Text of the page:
Did You Know that Dogs Can Detect Diabetes?

We've written several articles in regard to how animals are capable of detecting various forms of cancer. Today we'll discuss the new scientific discovery that dogs can also detect diabetes.
Did You Know that Dogs Can Detect Diabetes?

Last update: 12 April, 2019

When we hear about service dogs we tend to think about guide dogs for the blind. However, we’ve been learning more and more about all the things our furry friends can do for us. These are mainly due to their extraordinary sense of smell. As the list of tasks for service dogs grows, the more potential we see in them. For example, we recently learned that dogs can also detect diabetes.

Diabetes is a metabolic disorder consequence of an excess of blood sugar. This disorder can eventually affect other organs of the body such as the kidneys, eyes and blood vessels; it can even lead to cardiovascular disease.

The main symptoms of diabetes are frequent urination, fatigue, slow healing wounds, excessive thirst and hunger, weight loss or gain, irritability, blurred vision, and nausea, among others. And, an increase in blood sugar can lead to death. This is why detecting this condition in time could save your life.

This is where your dog can play another important role in your life. The fact that they can also detect diabetes is highly beneficial to all humans.

How can dogs detect diabetes?

A dog looking at a person.

As with canine cancer detection, many believe that dogs can also detect diabetes thanks to their acute olfactory abilities. However, nobody really knows for sure if it’s the smell that helps a dog know that a person’s blood sugar is about to increase.

What’s certain is the degree of success with which they can predict it: around 98%. A rather high percentage and a good indicator that this kind of service dog can greatly help humans.

Training of service dogs

There are several organizations for this purpose around the world. In the USA, there’s at least one that offers training services as well as already-trained animals.

The training of a new animal takes approximately a year. Service dogs are not only trained to detect high blood sugar levels but also to lower them. In fact, dogs know how to react in several ways to a person who’s having a high or low blood sugar episode.

However, training a dog to recognize the symptoms of an increase in blood sugar often takes precedence as these are more difficult to detect and are far more dangerous for the owner.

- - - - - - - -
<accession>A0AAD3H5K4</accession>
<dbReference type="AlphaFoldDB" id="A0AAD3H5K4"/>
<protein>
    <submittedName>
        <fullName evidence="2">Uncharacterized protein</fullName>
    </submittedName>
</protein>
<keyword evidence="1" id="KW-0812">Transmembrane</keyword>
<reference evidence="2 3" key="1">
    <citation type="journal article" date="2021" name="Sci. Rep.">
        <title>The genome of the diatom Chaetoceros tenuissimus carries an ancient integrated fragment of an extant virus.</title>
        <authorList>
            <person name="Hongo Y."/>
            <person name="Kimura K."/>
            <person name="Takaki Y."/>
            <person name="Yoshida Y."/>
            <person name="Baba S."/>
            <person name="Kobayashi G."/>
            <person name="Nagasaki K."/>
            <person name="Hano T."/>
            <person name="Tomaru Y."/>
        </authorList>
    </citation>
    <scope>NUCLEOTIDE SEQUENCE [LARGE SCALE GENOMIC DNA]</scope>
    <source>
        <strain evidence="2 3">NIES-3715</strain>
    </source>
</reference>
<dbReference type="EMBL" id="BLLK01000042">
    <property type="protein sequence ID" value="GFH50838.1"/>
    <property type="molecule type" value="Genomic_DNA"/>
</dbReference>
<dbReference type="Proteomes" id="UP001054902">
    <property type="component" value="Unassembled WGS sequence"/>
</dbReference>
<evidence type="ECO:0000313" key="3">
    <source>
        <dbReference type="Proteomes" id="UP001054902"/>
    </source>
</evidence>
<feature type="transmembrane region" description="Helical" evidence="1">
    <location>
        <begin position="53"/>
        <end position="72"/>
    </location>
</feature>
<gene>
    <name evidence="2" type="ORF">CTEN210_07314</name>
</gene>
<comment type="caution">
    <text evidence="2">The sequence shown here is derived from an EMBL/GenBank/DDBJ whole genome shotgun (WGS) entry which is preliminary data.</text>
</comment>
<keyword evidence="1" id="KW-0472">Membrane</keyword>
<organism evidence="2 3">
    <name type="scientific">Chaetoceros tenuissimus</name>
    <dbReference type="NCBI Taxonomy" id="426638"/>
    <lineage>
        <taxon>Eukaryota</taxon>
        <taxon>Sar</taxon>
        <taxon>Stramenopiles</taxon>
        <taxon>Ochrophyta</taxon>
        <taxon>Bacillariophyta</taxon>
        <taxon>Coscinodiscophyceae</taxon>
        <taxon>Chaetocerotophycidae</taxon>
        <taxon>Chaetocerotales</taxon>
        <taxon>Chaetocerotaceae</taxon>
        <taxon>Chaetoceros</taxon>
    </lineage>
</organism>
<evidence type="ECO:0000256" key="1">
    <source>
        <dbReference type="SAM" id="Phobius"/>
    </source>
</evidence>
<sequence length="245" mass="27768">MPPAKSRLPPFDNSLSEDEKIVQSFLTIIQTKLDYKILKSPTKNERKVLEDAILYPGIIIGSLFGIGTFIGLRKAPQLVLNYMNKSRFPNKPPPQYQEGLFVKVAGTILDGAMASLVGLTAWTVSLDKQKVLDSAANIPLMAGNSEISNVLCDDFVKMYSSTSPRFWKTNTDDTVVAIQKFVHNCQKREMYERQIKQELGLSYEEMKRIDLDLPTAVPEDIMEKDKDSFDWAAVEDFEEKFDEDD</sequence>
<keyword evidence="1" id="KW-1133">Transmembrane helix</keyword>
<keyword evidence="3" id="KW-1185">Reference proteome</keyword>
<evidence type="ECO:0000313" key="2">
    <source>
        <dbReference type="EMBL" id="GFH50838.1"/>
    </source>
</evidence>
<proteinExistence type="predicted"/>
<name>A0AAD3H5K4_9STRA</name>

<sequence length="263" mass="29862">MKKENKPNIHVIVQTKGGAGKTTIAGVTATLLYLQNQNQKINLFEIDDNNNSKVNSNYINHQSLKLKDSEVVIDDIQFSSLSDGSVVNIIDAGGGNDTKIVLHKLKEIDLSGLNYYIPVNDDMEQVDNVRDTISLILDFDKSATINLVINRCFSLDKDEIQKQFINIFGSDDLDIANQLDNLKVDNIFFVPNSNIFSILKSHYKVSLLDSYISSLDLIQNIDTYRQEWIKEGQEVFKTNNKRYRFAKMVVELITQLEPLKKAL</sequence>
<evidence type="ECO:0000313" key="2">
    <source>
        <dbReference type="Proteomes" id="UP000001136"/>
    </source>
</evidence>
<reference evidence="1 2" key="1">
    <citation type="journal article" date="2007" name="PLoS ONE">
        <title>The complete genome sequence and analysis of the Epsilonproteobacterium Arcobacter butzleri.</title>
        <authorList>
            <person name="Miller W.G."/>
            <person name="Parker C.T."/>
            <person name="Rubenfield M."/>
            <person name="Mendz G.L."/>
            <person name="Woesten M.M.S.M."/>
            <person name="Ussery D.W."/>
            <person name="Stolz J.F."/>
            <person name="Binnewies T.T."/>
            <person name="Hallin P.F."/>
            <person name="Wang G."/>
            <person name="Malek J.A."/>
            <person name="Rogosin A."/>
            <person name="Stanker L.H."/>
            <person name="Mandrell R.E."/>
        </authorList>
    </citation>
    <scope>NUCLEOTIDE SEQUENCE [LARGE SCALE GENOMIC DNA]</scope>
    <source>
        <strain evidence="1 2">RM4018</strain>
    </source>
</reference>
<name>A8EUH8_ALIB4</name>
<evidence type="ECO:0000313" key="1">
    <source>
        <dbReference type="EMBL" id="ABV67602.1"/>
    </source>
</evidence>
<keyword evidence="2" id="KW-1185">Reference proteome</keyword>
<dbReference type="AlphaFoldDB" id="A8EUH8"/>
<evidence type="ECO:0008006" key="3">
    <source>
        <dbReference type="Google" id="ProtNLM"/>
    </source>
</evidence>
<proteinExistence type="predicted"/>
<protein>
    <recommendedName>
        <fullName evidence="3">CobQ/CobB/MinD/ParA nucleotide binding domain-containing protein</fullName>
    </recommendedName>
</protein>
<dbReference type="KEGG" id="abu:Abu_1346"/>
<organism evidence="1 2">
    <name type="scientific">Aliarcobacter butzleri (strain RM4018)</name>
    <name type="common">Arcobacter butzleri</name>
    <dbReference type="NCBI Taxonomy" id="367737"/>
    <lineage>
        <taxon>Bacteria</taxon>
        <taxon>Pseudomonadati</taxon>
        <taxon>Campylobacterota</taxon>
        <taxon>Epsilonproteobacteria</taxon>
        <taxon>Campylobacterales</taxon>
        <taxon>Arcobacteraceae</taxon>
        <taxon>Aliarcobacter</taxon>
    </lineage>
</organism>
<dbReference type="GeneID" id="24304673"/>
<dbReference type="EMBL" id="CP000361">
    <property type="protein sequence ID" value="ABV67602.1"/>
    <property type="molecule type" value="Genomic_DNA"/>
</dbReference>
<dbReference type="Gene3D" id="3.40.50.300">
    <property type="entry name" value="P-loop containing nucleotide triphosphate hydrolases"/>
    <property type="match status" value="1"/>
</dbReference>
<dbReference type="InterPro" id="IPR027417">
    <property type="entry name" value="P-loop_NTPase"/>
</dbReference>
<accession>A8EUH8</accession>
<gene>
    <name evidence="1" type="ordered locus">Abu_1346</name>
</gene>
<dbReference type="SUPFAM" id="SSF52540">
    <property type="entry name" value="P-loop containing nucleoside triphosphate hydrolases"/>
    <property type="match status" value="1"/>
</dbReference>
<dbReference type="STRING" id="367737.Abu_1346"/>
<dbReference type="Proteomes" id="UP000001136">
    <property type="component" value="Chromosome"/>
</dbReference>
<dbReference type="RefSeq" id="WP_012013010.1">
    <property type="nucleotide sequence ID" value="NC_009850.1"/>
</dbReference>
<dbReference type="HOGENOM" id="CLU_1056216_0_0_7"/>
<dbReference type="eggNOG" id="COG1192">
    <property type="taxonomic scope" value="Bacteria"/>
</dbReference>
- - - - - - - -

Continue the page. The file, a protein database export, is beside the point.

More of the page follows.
Genetic testing was applied to several dog breeds in order to find out if they have what it takes for a service job. The results: Jack Russell Terriers are the most suited for it.

However, any breed can do the job if trained for it. The person afflicted with diabetes can discuss it with the organizations and receive advice from them.

The training of service dogs involves teaching them not to bark for any reason other than what relates to their owner’s illness. That is, a dog trained to detect diabetes will only bark when it feels their owner’s blood sugar levels are about to increase or decrease.

Amazingly, dogs can detect these changes in advance and with enough time for the diabetic person to measure their blood sugar levels. This way they’ll be able to determine if their blood sugar levels are increasing or decreasing and act accordingly.

Cini, a trained service dog

A dog on a leash looking at a woman.

Cini is the dog of a 19-year-old girl named Lidia, diagnosed with diabetes when she was 5 years old. Having to adapt to that kind of lifestyle was very hard. What an unpleasant condition diabetes is for a child, who has to monitor blood sugar levels frequently, instead of exploring and playing.

At first, Lidia couldn’t understand what she should do or how to do it and her life seemed like a nightmare. But little by little she learned to live with it. This is when Cini, her lifesaver who also became a most faithful friend, arrived.

Cini is one of the first dogs to be trained for this purpose in the world. She only barks when she senses that Lidia’s blood sugar levels are about to increase or decrease. According to Lidia, Cini’s never wrong. She only barks whenever a significant change in her body is about to take place.

According to Lidia, Cini is her life insurance and gives her peace of mind. Before, she was afraid of staying home alone and even had trouble allowing herself to fall asleep for fear that if something happened she may not be able to take immediate action. Those fears disappeared from the moment Cini came into her life.

How thankful we should be for animals willing to protect us in so many important ways!

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